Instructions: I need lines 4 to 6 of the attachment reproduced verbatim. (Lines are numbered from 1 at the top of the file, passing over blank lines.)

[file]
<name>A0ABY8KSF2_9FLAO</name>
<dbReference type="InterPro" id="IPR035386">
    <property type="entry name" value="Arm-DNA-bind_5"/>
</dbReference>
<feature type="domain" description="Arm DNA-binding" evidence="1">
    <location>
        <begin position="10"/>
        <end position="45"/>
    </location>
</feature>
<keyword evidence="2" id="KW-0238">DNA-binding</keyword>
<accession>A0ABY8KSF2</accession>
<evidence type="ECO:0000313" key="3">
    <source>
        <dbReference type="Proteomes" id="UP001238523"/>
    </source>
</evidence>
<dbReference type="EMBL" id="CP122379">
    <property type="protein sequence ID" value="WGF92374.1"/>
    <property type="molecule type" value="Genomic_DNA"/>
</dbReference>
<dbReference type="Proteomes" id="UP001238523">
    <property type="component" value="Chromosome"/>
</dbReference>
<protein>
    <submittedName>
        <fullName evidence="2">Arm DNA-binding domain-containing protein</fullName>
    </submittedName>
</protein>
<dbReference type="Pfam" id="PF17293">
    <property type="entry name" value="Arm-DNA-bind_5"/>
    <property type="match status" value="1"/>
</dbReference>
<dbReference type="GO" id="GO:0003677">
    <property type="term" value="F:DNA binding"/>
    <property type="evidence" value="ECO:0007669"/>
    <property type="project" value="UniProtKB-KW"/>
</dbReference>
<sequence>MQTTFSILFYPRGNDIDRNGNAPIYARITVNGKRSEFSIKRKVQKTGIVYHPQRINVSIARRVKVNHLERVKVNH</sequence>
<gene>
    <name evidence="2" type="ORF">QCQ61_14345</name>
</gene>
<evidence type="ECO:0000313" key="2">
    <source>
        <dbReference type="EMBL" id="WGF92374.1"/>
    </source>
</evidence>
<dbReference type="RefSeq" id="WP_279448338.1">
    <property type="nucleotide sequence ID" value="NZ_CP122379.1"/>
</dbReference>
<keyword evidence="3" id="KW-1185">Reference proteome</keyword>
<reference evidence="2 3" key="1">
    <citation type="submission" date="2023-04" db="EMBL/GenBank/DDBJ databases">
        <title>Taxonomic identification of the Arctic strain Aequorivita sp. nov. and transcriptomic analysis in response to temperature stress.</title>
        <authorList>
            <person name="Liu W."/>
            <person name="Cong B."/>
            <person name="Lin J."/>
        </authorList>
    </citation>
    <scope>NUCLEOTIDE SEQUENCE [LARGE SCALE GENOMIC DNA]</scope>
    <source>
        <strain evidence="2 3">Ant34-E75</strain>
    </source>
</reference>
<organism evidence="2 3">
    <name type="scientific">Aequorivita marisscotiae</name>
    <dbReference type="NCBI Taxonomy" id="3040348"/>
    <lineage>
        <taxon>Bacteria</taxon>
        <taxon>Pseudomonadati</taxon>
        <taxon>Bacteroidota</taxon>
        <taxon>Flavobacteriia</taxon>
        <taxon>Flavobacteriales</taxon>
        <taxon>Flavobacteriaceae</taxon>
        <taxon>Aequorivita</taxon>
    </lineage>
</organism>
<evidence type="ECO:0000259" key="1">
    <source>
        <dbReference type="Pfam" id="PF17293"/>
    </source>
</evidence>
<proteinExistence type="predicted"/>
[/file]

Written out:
</dbReference>
<feature type="domain" description="Arm DNA-binding" evidence="1">
    <location>